- Reduce your food waste: If the portion sizes are large, consider splitting a meal between two or more people. Alternatively, you can ask for a doggy bag to take home so you can eat the leftovers later. If you are getting a takeaway, bring your own bag or reusable container and say no to plastic cutlery and extra napkins.
- Eat more plants: This is arguably the biggest way we can reduce our carbon footprint as the global livestock industry is one of the biggest contributors to climate change around the world. It is estimated that around 6 million hectares of forest are cut down every year to make space for farmland.
Fast food chains are clearly now thinking about their environmental footprint as the global temperature rises and more and more species become endangered. But, they still have a long way to go before they become fully sustainable. However, the global crisis is everyone’s problem, not just fast food chains.
By reducing your wastage and only eating in restaurants that buy their produce from local farm suppliers, you can also do your bit to combat the environmental crisis. These may sound like small steps to take, but every small step brings us closer to our ultimate goal; to save our natural world. As the famous cultural anthropologist Margaret Mead said:
“Never doubt that a small group of thoughtful, committed citizens can change the world: indeed, it is the only thing that ever has.”Margaret Mead
- Mirror: McDonald’s opens first-ever net-zero branch featuring frogs and wind turbines
- Earth911: What is Greenwashing?
- Science Based Targets: About Us
- Frontiers: Evaluating Greenhouse Gas Emissions and Climate Mitigation Goals of the Global Food and Beverage Sector
- 911 Chef Eric: Tips for Effective Restaurant Waste Management
- Sintelly: How does fast food impact the environment?
- New Scientist: Food production emissions make up more than a third of global total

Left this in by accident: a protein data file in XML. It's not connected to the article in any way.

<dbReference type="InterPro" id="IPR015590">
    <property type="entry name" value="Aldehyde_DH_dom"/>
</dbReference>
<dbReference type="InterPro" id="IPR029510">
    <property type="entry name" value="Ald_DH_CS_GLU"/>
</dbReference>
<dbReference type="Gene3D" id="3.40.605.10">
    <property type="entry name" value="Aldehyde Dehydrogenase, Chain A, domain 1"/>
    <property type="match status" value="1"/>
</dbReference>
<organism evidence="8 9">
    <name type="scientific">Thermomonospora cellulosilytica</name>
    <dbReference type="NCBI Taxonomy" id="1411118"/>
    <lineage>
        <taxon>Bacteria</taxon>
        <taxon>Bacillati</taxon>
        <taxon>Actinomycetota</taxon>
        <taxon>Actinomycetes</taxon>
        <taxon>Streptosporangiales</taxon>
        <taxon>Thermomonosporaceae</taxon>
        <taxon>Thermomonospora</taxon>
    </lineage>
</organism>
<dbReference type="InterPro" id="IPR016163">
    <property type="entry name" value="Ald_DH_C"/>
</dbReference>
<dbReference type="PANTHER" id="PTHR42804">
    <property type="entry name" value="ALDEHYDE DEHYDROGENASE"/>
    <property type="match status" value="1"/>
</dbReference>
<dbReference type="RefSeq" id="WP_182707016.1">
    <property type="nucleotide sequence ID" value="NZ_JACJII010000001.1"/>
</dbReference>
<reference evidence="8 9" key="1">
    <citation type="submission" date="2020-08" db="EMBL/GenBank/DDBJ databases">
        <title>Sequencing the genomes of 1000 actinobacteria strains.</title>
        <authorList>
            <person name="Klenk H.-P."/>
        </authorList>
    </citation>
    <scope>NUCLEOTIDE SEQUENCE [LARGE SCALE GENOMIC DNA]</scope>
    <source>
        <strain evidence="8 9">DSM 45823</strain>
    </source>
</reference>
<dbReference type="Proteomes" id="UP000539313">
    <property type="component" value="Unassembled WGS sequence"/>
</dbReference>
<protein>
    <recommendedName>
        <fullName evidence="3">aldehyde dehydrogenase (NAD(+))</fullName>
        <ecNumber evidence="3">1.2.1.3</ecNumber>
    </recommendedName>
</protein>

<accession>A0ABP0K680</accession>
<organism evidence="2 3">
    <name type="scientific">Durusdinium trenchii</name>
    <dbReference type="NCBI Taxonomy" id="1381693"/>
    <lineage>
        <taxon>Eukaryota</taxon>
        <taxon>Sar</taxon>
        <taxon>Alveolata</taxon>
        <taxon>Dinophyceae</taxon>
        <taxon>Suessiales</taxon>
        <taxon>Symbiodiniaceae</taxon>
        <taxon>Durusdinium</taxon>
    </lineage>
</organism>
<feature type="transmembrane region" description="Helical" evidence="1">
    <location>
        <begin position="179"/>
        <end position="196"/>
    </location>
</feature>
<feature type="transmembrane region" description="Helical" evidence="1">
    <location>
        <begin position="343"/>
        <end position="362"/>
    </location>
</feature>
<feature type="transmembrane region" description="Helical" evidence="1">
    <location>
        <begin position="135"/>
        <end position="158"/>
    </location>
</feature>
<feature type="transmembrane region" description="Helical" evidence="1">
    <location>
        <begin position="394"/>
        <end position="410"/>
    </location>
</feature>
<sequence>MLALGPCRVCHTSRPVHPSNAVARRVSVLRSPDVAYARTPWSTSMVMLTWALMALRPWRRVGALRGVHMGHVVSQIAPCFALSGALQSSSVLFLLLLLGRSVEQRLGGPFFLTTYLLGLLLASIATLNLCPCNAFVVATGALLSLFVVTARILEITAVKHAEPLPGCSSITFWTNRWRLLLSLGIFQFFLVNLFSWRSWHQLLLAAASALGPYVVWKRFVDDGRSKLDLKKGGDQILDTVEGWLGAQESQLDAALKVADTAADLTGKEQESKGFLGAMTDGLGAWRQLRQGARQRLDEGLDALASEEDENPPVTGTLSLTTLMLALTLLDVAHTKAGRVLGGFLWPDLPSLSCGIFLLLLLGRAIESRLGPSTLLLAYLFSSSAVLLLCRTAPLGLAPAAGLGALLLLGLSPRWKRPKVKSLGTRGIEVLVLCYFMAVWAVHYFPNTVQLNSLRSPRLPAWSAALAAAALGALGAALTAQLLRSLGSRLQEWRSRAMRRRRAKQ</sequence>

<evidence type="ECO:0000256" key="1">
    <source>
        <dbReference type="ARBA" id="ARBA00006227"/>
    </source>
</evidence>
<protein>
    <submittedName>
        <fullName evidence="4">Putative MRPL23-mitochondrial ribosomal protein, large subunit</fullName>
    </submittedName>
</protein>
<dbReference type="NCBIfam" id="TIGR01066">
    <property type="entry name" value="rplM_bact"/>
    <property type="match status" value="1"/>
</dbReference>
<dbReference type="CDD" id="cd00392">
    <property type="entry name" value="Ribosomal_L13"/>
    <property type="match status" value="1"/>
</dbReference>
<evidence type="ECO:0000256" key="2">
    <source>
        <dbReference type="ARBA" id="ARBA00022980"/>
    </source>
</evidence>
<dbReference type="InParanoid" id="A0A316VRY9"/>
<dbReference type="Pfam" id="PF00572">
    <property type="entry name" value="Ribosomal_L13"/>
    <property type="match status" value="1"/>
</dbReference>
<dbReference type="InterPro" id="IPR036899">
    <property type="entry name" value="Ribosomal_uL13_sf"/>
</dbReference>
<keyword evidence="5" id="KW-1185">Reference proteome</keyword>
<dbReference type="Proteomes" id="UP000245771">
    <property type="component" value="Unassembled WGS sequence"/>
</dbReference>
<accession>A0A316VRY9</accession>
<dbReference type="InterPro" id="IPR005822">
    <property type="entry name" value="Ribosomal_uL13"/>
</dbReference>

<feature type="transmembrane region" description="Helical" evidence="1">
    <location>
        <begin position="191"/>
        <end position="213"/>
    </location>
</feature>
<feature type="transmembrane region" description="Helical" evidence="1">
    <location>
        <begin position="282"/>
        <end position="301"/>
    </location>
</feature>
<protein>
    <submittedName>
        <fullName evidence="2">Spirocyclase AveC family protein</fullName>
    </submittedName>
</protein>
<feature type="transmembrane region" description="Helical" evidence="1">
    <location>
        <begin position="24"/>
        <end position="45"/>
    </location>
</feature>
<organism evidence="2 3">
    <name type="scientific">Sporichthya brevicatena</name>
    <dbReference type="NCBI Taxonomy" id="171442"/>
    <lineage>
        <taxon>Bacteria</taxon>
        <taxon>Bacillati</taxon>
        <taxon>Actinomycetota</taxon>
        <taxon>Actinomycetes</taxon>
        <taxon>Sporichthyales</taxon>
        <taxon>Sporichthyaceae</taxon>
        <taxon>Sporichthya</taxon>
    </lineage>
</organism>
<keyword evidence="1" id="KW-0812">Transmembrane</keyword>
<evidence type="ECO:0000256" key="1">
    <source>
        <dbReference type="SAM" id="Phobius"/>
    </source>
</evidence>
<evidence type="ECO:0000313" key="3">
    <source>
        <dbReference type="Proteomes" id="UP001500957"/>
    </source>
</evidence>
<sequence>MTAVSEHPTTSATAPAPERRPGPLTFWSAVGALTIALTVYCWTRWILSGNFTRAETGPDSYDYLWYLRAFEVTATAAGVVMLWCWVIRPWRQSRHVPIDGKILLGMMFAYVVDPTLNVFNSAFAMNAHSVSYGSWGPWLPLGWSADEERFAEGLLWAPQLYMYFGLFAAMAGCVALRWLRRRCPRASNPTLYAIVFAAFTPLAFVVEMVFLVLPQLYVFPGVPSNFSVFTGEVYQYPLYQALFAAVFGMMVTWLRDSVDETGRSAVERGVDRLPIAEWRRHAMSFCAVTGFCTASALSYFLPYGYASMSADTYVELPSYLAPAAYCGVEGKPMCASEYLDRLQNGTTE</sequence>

- Impactful Ninja: 4 Main Reasons Why Reducing Your Carbon Footprint is Important
- Yum! Brands: Home page
- Yum! Brands: 2020 Global Citizenship and Sustainability Report
- World Wildlife Fund: Home page
- Yum! Brands: Forests 2020
- CPD: Home page
- Yum! Brands: Reports
- Eat This, Not That!: Taco Bell is finally kicking off its new sauce packet initiative
- Yum! Brands: Announces Approved Science-Based Targets to Address Climate Change
- Clean Energy Buyers Association: Home page
- Starbucks: Home page
- Starbucks: Welcomes new and returning seasonal favorites for Autumn
- Earth911: Meat and Dairy Alternatives on the Rise in the US
- Starbucks: Grab Something Good
- Starbucks: Brings back personal reusable cups in the US
- Tea & Coffee Trade Journal: Starbucks Commits to Building & Operating Greener Stores Globally
- McDonald’s: Home page
- Science Based Targets: McDonald’s has pledged to slash greenhouse gas emissions
- McDonald’s: Climate Action
- McDonald’s: McPlant
- McDonald’s: Responsible Sourcing
- McDonald’s: Packaging, Toys, & Waste
- Feast Good: Which is Healthier: McDonald’s or Burger King?
- Chipotle Mexican Grill: Home page
- VegOut: 2022 Award Winners
- Chipotle Mexican Grill: Sets Science Based Climate Goals to Reduce its Carbon Emissions by 50% by 2030
- Chipotle Mexican Grill: 2021 Sustainability Report
- Wendy’s Home page
- Wendy’s: 2021 Corporate Responsibility Report
- Wendy’s: Animal Care Standards Program
- Wendy’s: Responsible Sourcing of Beef
- Domino’s: Home page
- CPD: Domino’s
- Domino’s: Your Pizza Box is Recyclable
- Roundtable on Sustainable Palm Oil: Home page
- Bareburger: Home page
- Busboys and Poets: Home page
- Fairtrade: Home page
- Fairtrade: Fairtrade for Business
- Fairtrade: What Fairtrade Does
- Green Restaurants Association: Home page
- Green Restaurants Association: Certification Standards
- Green Restaurants Association: Find Certified Green Restaurants
- Green Restaurants Association: Find Green Products
- Zero Foodprint: Home page
- Zero Foodprint: Current Carbon Farming Projects
- Zero Foodprint: Find a Zero Foodprint Business
- The Guardian: 10 ways vegetarianism can help save the planet